has revealed she was still feeling the effects of her recovery from Covid-19 during a stunning all-round performance that helped propel unbeaten Australia to the top of the Women's World Cup table
with a commanding victory over New Zealand.
Gardner built on the foundation set by Player of the Match Ellyse Perry
and Tahlia McGrath
after an extremely unsteady start to smash 48 not out off just 18 balls as Australia reached 269 for 8 from 56 for 3. Gardner then took 2 for 15 from 3.2 overs as New Zealand were bowled out 141 runs short
with nearly 20 overs to spare.
All that upon making her return from Covid, which had kept her out of Australia's first two victories and in isolation for 10 days, with relatively mild symptoms
"I was pretty lucky, really," Gardner said. "My first symptom was just having a sore throat... and then I just had a consistent headache, probably for about a week. From a week onwards to the end of the isolation period, I fell back to normal.
"Obviously, today was always going to be a test with how I was going to feel. Early on, I was getting a little bit puffed running on the boundary, but the main thing out of the game was, I just felt like I had a really heavy chest at points, which is quite a weird feeling. But other than that, I'm feeling pretty good."
Absent from Australia's 12-run win over England
and seven-wicket defeat of Pakistan
, Gardner admitted she was unhappy with her form in the nets on the eve of the match and it took some words of encouragement from Matthew Mott, Australia's head coach, to put her in the right frame of mind.
"I guess there's a lot of confidence involved," she said. "[In] my first training session yesterday, I hit the ball pretty badly and I was pretty frustrated with that preparation going into today. Motty was just telling me, 'just take the confidence out of what you were doing before you went into that isolation period'. I just tried to do that.
"I think the platform that the girls set for me to go out there with was really good. I just had that freedom to play the natural game that I play and take the bowlers on. It was one of those innings that sometimes comes off and sometimes doesn't."
Perry and McGrath put on a century stand for the fifth wicket, coming together with the tournament favourites 113 for 4. Both scored boundary-laden fifties after New Zealand's bowlers had kept a lid on Australia's run rate and toppled their top-three relatively cheaply, with Rachael Haynes' 30 the best of them. Gardner came in when Perry fell for 68 and proceeded to smash four sixes and four fours.
[In] My first training session yesterday, I hit the ball pretty badly and I was pretty frustrated with that preparation going into today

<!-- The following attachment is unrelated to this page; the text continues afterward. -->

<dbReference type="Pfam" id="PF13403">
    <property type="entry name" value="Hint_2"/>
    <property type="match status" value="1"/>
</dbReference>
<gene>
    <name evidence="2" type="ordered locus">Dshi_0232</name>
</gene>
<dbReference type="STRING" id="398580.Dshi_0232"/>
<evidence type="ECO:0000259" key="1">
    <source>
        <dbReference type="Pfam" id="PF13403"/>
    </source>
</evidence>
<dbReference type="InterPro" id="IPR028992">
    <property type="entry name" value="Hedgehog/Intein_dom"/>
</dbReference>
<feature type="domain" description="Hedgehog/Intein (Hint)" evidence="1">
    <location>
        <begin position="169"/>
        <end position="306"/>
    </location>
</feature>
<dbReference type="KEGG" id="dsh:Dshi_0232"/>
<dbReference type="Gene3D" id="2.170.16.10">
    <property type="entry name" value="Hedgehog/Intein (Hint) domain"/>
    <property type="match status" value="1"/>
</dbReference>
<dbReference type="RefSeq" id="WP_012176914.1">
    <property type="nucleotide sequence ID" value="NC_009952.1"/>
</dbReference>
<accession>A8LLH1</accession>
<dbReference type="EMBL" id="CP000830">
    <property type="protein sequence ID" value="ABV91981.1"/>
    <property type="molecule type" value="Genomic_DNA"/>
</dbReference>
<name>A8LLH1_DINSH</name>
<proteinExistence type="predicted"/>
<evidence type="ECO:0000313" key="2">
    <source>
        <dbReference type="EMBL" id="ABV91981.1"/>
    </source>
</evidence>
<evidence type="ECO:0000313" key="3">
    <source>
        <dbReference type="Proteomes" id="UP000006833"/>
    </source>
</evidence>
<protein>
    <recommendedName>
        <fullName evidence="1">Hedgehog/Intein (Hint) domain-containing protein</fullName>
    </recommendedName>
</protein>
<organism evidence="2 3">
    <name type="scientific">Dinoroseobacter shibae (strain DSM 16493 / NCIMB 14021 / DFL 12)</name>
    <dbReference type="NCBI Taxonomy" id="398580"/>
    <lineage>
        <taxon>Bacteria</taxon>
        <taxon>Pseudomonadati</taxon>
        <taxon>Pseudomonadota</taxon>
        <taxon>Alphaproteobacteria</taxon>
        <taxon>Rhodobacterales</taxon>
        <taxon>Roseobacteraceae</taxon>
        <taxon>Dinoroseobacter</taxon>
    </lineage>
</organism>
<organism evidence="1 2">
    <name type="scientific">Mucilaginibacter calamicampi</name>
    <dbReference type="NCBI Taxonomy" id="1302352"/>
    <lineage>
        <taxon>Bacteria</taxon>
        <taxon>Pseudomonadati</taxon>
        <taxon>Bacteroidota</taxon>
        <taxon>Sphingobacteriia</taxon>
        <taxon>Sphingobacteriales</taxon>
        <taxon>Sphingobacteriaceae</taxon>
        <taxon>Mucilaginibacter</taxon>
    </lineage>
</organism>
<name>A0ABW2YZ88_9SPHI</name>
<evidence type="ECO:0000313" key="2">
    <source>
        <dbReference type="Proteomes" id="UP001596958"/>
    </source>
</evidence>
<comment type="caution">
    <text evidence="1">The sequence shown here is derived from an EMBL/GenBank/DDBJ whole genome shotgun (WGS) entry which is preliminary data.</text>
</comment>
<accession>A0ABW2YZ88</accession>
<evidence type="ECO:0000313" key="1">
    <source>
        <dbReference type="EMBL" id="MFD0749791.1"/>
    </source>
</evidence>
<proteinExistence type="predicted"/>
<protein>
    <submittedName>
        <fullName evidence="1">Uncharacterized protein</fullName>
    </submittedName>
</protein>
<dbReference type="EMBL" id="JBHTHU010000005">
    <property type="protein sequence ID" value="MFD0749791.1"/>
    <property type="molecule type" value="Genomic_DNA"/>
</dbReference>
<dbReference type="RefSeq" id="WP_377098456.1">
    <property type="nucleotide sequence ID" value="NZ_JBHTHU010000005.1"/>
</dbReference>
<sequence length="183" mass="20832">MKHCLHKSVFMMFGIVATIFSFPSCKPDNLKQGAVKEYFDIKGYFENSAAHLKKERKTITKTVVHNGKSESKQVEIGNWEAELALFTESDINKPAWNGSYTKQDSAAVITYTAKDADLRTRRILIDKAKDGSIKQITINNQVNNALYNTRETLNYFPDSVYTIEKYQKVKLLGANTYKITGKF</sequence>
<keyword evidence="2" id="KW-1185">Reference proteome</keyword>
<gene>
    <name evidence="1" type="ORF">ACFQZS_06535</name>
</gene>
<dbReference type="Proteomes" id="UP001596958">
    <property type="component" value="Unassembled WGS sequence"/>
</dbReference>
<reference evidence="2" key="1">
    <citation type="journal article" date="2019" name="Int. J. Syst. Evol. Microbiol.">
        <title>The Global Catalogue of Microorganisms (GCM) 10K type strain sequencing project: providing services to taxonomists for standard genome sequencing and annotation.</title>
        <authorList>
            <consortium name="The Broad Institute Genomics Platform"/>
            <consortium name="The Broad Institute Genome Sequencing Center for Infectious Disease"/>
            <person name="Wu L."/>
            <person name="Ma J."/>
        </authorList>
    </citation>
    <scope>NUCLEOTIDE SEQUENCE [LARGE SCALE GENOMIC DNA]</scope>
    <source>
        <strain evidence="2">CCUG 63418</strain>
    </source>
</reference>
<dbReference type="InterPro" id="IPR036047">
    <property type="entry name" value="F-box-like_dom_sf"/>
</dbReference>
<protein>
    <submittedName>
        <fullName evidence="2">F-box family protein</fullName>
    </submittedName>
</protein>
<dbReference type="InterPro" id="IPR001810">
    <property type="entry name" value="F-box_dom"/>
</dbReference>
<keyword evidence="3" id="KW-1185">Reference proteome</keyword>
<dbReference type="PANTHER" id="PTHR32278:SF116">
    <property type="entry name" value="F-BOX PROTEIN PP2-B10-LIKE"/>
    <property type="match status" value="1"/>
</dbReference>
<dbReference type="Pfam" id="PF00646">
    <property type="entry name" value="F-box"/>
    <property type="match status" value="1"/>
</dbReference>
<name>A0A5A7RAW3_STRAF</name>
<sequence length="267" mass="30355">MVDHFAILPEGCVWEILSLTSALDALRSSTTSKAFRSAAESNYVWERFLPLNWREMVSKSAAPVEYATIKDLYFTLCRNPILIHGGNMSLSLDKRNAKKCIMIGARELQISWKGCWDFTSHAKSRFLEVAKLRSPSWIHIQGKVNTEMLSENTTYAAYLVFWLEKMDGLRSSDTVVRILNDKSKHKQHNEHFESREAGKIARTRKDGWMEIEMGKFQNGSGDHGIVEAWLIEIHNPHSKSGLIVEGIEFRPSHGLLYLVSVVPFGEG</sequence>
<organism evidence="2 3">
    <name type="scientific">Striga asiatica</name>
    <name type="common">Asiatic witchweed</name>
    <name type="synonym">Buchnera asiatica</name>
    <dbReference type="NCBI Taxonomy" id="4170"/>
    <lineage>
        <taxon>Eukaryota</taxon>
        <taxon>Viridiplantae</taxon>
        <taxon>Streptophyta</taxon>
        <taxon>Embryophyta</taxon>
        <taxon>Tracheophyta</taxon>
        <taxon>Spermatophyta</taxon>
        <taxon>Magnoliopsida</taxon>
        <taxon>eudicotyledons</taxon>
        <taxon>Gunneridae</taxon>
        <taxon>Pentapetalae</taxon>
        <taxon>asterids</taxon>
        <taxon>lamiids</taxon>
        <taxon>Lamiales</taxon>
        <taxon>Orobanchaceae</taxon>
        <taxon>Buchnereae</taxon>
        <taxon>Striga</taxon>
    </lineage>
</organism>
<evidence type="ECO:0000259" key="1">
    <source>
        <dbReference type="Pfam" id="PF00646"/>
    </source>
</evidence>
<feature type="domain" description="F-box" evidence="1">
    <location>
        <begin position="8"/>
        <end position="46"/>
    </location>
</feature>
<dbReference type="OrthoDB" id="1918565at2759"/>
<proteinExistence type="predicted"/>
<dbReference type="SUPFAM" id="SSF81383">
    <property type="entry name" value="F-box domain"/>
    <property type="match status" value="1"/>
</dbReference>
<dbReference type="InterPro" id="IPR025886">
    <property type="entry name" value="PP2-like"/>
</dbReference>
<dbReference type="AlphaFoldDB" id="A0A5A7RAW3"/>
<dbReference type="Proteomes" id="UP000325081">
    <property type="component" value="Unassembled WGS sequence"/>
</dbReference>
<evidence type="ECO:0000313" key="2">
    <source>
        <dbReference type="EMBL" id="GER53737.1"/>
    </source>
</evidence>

Then, a steady procession of New Zealand wickets, led by young quick Darcie Brown's 3 for 22 from seven overs - including two of their big three in Suzie Bates and Amelia Kerr for 16 and 1 respectively - ensured the hosts were never in the chase. Amy Satterthwaite then held one end up with a fighting 44 before being Gardner's first wicket. A second strike from the offspinner sealed victory for Australia, when Lea Tahuhu holed out to deep midwicket.
"I don't think I've ever seen Darcie bowl that well," Gardner said. "I think with the wind behind her, she was probably bowling 5kms quicker as well and it just seemed probably too fast for them at some points.
"She's got that raw pace and sometimes, scares batters into taking their wickets, but I think today, she controlled the ball beautifully. She bowled really nice out-swingers and a couple of times she was unlucky not to take the edge of Suzie's bat."
New Zealand, meanwhile, were lamenting what bowling coach Jacob Oram
described as their first "blip" of the tournament, not counting the surprise loss to West Indies
in the opening match by three runs which came down to some spectacular bowling and fielding by Deandra Dottin in the final over.
And he was looking for more consistency in the field from New Zealand, who against Australia were at times spectacular and at others, ordinary.
"We know that to go far in this tournament or to go far as a team, full stop, we need to field as well and as consistently well as we can. At the moment, we're just a bit hamstrung by some mistakes which are not like us," Oram said.
"I can only put that down to a little bit of pressure, that is a big stage like the World Cup, and we saw a couple of instances today where balls got away from fielders and went to the boundary for four, which is uncharacteristic, but again, just potentially a by-product of these big stages."
Valkerie Baynes is a general editor at ESPNcricinfo